The morning of April 9, Halliburton driver Steve Fisher called home from a sprawling, dusty airbase near Balad in northern Iraq.
He told his wife, Ingrid, in Virginia Beach, Va., that he was worried. It was a religious holiday in Iraq. The Marines were invading Fallouja. The Mahdi Army, the militia of rebel cleric Muqtada Sadr, had just risen in revolt in Najaf.
"I don't want to go out," he told her. "But I have to."
"That was the last time I spoke to him," recalled Ingrid, 39, who is now struggling to raise three children on her salary as director of a day-care center.
Yahoo! News - Convoy Unprepared for Last, Fatal Run
So here we are. The price of a barrel of crude oil leapt to $52.02 on the New York Mercantile Exchange yesterday, having breached the $51 level only the day before, and today it briefly cracked $53 on its way to… well, who knows where? At just this moment, the Energy Department is predicting that consumers in the Northeast will be paying $1,223 for heating-oil this winter, a leap of 28% over last year.
Meanwhile in Iraq, the administration's great oil adventure is aflame. According to Youssef Ibrahim, formerly of the New York Times and the Wall Street Journal, despite official administration dreams of drastically raising Iraq's oil output and then using it to float our occupation, we've essentially "lost" Iraqi oil -- as has the rest of the planet. "The reason oil prices have been hovering around $50 a barrel now," he writes, "is that most of these Iraqi exports disappeared just as oil consumption began to skyrocket around the world."
The Iraqis themselves, situated on one of the globe's great oil reservoirs, are at present forced to import gasoline and other petroleum products from elsewhere over ever more dangerous supply lines. The sabotaging of the Iraqi oil infrastructure by insurgents is now widespread. According to Ibrahim, "At last count, the northern pipeline that carries oil to the Turkish Mediterranean port of Ceyhan has been blown up 37 times in 12 months."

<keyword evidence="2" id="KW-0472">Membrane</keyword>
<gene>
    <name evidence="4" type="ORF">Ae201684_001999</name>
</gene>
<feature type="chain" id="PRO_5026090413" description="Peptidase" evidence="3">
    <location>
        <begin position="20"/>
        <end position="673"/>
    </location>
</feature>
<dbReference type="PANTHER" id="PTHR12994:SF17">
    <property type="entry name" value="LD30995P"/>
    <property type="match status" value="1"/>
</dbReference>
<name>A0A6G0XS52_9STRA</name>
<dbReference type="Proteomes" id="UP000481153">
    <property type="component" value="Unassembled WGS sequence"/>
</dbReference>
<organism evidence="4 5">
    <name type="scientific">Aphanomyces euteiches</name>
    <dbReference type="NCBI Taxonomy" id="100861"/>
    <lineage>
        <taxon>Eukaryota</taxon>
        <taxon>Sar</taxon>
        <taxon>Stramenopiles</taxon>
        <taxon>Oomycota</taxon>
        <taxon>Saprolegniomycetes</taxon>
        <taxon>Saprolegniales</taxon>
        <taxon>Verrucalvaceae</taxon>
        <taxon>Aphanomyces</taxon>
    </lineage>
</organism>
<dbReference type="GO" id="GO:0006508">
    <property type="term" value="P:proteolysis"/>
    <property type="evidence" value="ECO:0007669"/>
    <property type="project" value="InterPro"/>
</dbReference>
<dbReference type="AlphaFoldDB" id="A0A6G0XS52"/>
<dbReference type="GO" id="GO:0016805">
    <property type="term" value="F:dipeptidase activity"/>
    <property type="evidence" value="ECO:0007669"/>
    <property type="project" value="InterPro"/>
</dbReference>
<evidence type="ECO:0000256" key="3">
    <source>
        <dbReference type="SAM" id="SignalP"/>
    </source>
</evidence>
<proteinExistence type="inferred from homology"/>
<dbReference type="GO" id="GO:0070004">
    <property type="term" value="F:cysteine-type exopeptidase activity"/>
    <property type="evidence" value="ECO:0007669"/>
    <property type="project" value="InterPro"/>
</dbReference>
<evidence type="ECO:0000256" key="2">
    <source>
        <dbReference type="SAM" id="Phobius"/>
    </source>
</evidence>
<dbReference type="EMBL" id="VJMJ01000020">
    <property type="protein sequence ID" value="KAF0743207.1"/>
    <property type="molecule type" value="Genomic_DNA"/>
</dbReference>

TomDispatch - Tomgram: Michael Klare on oil wars and the American military
here are many parts of her direct experience that simply don't coincide with the official U.S. version of the story. One of the things that we keep hearing is that she was fired on on the road to the airport, which is a notoriously dangerous road. In fact, it's often described as the most dangerous road in the world. So this is treated as a fairly common and understandable incident that there would be a shooting like this on that road. And I was on that road myself, and it is a really treacherous place with explosions going off all the time and a lot of checkpoints. What Giuliana told me that I had not realized before is that she wasn't on that road at all. She was on a completely different road that I actually didn't know existed. It's a secured road that you can only enter through the Green Zone and is reserved exclusively for ambassadors and top military officials. So, when Calipari, the Italian security intelligence officer, released her from captivity, they drove directly to the Green Zone, went through the elaborate checkpoint process which everyone must go through to enter the Green Zone, which involves checking in obviously with U.S. forces, and then they drove onto this secured road. And the other thing that Giuliana told me that she's quite frustrated about is the description of the vehicle that fired on her as being part of a checkpoint. She says it wasn't a checkpoint at all. It was simply a tank that was parked on the side of the road that opened fire on them. There was no process of trying to stop the car, she said, or any signals. From her perspective, they were just -- it was just opening fire by a tank. The other thing she told me that was surprising to me was that they were fired on from behind. Because I think part of what we're hearing is that the U.S. soldiers opened fire on their car, because they didn't know who they were, and they were afraid. It was self-defense, they were afraid. The fear, of course, is that their car might blow up or that they might come under attack themselves. And what Giuliana Sgrena really stressed with me was that she -- the bullet that injured her so badly and that killed Calipari, came from behind, entered the back seat of the car. And the only person who was not severely injured in the car was the driver, and she said that this is because the shots weren't coming from the front or even from the side. They were coming from behind, i.e. they were driving away. So, the idea that this was an act of self-defense, I think becomes much more questionable. And that detail may explain why there's some reticence to give up the vehicle for inspection. Because if indeed the majority of the gunfire is coming from behind, then clearly, they were firing from -- they were firing at a car that was driving away from them.